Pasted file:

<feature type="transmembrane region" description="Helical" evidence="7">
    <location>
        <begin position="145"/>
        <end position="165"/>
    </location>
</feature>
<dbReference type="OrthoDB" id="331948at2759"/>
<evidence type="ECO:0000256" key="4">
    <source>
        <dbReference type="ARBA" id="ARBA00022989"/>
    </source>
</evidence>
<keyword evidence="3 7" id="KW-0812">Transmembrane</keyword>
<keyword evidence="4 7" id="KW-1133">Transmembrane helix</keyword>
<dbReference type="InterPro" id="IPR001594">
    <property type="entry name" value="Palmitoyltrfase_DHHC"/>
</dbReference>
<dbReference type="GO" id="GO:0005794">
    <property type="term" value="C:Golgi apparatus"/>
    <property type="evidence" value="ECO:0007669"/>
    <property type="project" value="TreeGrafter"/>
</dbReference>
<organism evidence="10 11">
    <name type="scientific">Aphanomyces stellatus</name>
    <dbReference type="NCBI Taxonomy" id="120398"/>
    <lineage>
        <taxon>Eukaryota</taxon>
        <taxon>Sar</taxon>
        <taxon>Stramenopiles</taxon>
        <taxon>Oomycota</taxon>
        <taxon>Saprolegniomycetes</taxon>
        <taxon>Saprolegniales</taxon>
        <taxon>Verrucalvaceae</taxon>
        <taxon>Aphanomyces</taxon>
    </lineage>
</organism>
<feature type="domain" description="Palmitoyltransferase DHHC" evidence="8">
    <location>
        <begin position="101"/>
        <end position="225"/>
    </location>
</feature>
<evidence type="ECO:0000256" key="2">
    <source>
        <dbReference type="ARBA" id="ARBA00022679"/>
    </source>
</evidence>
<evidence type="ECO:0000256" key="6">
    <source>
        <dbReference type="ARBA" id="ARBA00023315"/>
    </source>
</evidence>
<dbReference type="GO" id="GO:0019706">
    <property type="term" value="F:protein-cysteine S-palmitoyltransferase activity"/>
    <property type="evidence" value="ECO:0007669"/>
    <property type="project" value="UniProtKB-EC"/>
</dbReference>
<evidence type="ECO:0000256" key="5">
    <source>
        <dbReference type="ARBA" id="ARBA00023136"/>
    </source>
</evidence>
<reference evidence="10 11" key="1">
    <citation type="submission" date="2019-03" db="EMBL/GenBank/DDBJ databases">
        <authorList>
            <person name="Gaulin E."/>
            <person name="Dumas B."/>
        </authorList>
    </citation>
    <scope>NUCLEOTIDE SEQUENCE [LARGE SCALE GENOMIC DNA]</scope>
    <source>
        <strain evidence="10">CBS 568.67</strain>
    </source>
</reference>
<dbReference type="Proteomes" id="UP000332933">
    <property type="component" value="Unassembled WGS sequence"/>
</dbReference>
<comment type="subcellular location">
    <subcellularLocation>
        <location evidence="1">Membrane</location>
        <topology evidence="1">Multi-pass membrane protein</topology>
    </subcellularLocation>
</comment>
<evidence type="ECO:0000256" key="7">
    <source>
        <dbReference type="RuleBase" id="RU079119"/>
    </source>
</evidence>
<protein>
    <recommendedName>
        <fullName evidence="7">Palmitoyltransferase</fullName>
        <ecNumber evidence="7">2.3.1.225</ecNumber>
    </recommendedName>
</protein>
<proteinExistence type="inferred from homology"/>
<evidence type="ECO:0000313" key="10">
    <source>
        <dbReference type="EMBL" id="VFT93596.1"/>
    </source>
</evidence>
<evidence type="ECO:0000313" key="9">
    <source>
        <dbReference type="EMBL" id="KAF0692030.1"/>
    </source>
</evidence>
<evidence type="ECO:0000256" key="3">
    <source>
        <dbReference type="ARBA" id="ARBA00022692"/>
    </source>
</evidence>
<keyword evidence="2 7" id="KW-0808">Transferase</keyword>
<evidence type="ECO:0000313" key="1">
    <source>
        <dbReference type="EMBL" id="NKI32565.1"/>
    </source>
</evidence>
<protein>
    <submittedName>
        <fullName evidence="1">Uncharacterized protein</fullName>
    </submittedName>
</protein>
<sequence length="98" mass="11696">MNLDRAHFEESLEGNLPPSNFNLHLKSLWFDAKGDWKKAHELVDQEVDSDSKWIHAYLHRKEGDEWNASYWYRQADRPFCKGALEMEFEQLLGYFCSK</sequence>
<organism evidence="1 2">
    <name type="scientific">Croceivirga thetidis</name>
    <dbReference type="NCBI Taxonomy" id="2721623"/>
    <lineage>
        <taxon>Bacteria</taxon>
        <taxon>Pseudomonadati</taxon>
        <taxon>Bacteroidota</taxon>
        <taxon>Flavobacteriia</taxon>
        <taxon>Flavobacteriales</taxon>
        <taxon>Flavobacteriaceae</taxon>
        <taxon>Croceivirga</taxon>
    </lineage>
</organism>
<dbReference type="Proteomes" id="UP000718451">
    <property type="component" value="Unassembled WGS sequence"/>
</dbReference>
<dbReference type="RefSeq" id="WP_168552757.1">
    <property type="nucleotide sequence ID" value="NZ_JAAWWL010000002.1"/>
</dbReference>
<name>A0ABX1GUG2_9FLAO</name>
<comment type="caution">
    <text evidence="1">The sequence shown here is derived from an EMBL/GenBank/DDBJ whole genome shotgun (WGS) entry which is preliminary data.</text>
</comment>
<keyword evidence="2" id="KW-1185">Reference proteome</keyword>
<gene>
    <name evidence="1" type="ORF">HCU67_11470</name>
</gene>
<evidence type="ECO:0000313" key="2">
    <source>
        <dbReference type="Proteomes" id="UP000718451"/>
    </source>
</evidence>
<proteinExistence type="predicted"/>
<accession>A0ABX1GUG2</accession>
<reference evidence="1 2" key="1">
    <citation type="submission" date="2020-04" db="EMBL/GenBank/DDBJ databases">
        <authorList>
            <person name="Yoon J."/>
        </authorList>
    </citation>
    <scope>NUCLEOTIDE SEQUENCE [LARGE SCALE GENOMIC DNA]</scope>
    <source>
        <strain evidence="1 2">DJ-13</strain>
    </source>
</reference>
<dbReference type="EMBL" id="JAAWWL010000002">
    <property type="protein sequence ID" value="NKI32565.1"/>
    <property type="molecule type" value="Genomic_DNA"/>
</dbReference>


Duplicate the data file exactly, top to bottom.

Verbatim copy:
<feature type="transmembrane region" description="Helical" evidence="7">
    <location>
        <begin position="145"/>
        <end position="165"/>
    </location>
</feature>
<dbReference type="OrthoDB" id="331948at2759"/>
<evidence type="ECO:0000256" key="4">
    <source>
        <dbReference type="ARBA" id="ARBA00022989"/>
    </source>
</evidence>
<keyword evidence="3 7" id="KW-0812">Transmembrane</keyword>
<keyword evidence="4 7" id="KW-1133">Transmembrane helix</keyword>
<dbReference type="InterPro" id="IPR001594">
    <property type="entry name" value="Palmitoyltrfase_DHHC"/>
</dbReference>
<dbReference type="GO" id="GO:0005794">
    <property type="term" value="C:Golgi apparatus"/>
    <property type="evidence" value="ECO:0007669"/>
    <property type="project" value="TreeGrafter"/>
</dbReference>
<organism evidence="10 11">
    <name type="scientific">Aphanomyces stellatus</name>
    <dbReference type="NCBI Taxonomy" id="120398"/>
    <lineage>
        <taxon>Eukaryota</taxon>
        <taxon>Sar</taxon>
        <taxon>Stramenopiles</taxon>
        <taxon>Oomycota</taxon>
        <taxon>Saprolegniomycetes</taxon>
        <taxon>Saprolegniales</taxon>
        <taxon>Verrucalvaceae</taxon>
        <taxon>Aphanomyces</taxon>
    </lineage>
</organism>
<feature type="domain" description="Palmitoyltransferase DHHC" evidence="8">
    <location>
        <begin position="101"/>
        <end position="225"/>
    </location>
</feature>
<evidence type="ECO:0000256" key="2">
    <source>
        <dbReference type="ARBA" id="ARBA00022679"/>
    </source>
</evidence>
<evidence type="ECO:0000256" key="6">
    <source>
        <dbReference type="ARBA" id="ARBA00023315"/>
    </source>
</evidence>
<dbReference type="GO" id="GO:0019706">
    <property type="term" value="F:protein-cysteine S-palmitoyltransferase activity"/>
    <property type="evidence" value="ECO:0007669"/>
    <property type="project" value="UniProtKB-EC"/>
</dbReference>
<evidence type="ECO:0000256" key="5">
    <source>
        <dbReference type="ARBA" id="ARBA00023136"/>
    </source>
</evidence>
<reference evidence="10 11" key="1">
    <citation type="submission" date="2019-03" db="EMBL/GenBank/DDBJ databases">
        <authorList>
            <person name="Gaulin E."/>
            <person name="Dumas B."/>
        </authorList>
    </citation>
    <scope>NUCLEOTIDE SEQUENCE [LARGE SCALE GENOMIC DNA]</scope>
    <source>
        <strain evidence="10">CBS 568.67</strain>
    </source>
</reference>
<dbReference type="Proteomes" id="UP000332933">
    <property type="component" value="Unassembled WGS sequence"/>
</dbReference>
<comment type="subcellular location">
    <subcellularLocation>
        <location evidence="1">Membrane</location>
        <topology evidence="1">Multi-pass membrane protein</topology>
    </subcellularLocation>
</comment>
<evidence type="ECO:0000256" key="7">
    <source>
        <dbReference type="RuleBase" id="RU079119"/>
    </source>
</evidence>
<protein>
    <recommendedName>
        <fullName evidence="7">Palmitoyltransferase</fullName>
        <ecNumber evidence="7">2.3.1.225</ecNumber>
    </recommendedName>
</protein>
<proteinExistence type="inferred from homology"/>
<evidence type="ECO:0000313" key="10">
    <source>
        <dbReference type="EMBL" id="VFT93596.1"/>
    </source>
</evidence>
<evidence type="ECO:0000313" key="9">
    <source>
        <dbReference type="EMBL" id="KAF0692030.1"/>
    </source>
</evidence>
<evidence type="ECO:0000256" key="3">
    <source>
        <dbReference type="ARBA" id="ARBA00022692"/>
    </source>
</evidence>
<keyword evidence="2 7" id="KW-0808">Transferase</keyword>
<evidence type="ECO:0000313" key="1">
    <source>
        <dbReference type="EMBL" id="NKI32565.1"/>
    </source>
</evidence>
<protein>
    <submittedName>
        <fullName evidence="1">Uncharacterized protein</fullName>
    </submittedName>
</protein>
<sequence length="98" mass="11696">MNLDRAHFEESLEGNLPPSNFNLHLKSLWFDAKGDWKKAHELVDQEVDSDSKWIHAYLHRKEGDEWNASYWYRQADRPFCKGALEMEFEQLLGYFCSK</sequence>
<organism evidence="1 2">
    <name type="scientific">Croceivirga thetidis</name>
    <dbReference type="NCBI Taxonomy" id="2721623"/>
    <lineage>
        <taxon>Bacteria</taxon>
        <taxon>Pseudomonadati</taxon>
        <taxon>Bacteroidota</taxon>
        <taxon>Flavobacteriia</taxon>
        <taxon>Flavobacteriales</taxon>
        <taxon>Flavobacteriaceae</taxon>
        <taxon>Croceivirga</taxon>
    </lineage>
</organism>
<dbReference type="Proteomes" id="UP000718451">
    <property type="component" value="Unassembled WGS sequence"/>
</dbReference>
<dbReference type="RefSeq" id="WP_168552757.1">
    <property type="nucleotide sequence ID" value="NZ_JAAWWL010000002.1"/>
</dbReference>
<name>A0ABX1GUG2_9FLAO</name>
<comment type="caution">
    <text evidence="1">The sequence shown here is derived from an EMBL/GenBank/DDBJ whole genome shotgun (WGS) entry which is preliminary data.</text>
</comment>
<keyword evidence="2" id="KW-1185">Reference proteome</keyword>
<gene>
    <name evidence="1" type="ORF">HCU67_11470</name>
</gene>
<evidence type="ECO:0000313" key="2">
    <source>
        <dbReference type="Proteomes" id="UP000718451"/>
    </source>
</evidence>
<proteinExistence type="predicted"/>
<accession>A0ABX1GUG2</accession>
<reference evidence="1 2" key="1">
    <citation type="submission" date="2020-04" db="EMBL/GenBank/DDBJ databases">
        <authorList>
            <person name="Yoon J."/>
        </authorList>
    </citation>
    <scope>NUCLEOTIDE SEQUENCE [LARGE SCALE GENOMIC DNA]</scope>
    <source>
        <strain evidence="1 2">DJ-13</strain>
    </source>
</reference>
<dbReference type="EMBL" id="JAAWWL010000002">
    <property type="protein sequence ID" value="NKI32565.1"/>
    <property type="molecule type" value="Genomic_DNA"/>
</dbReference>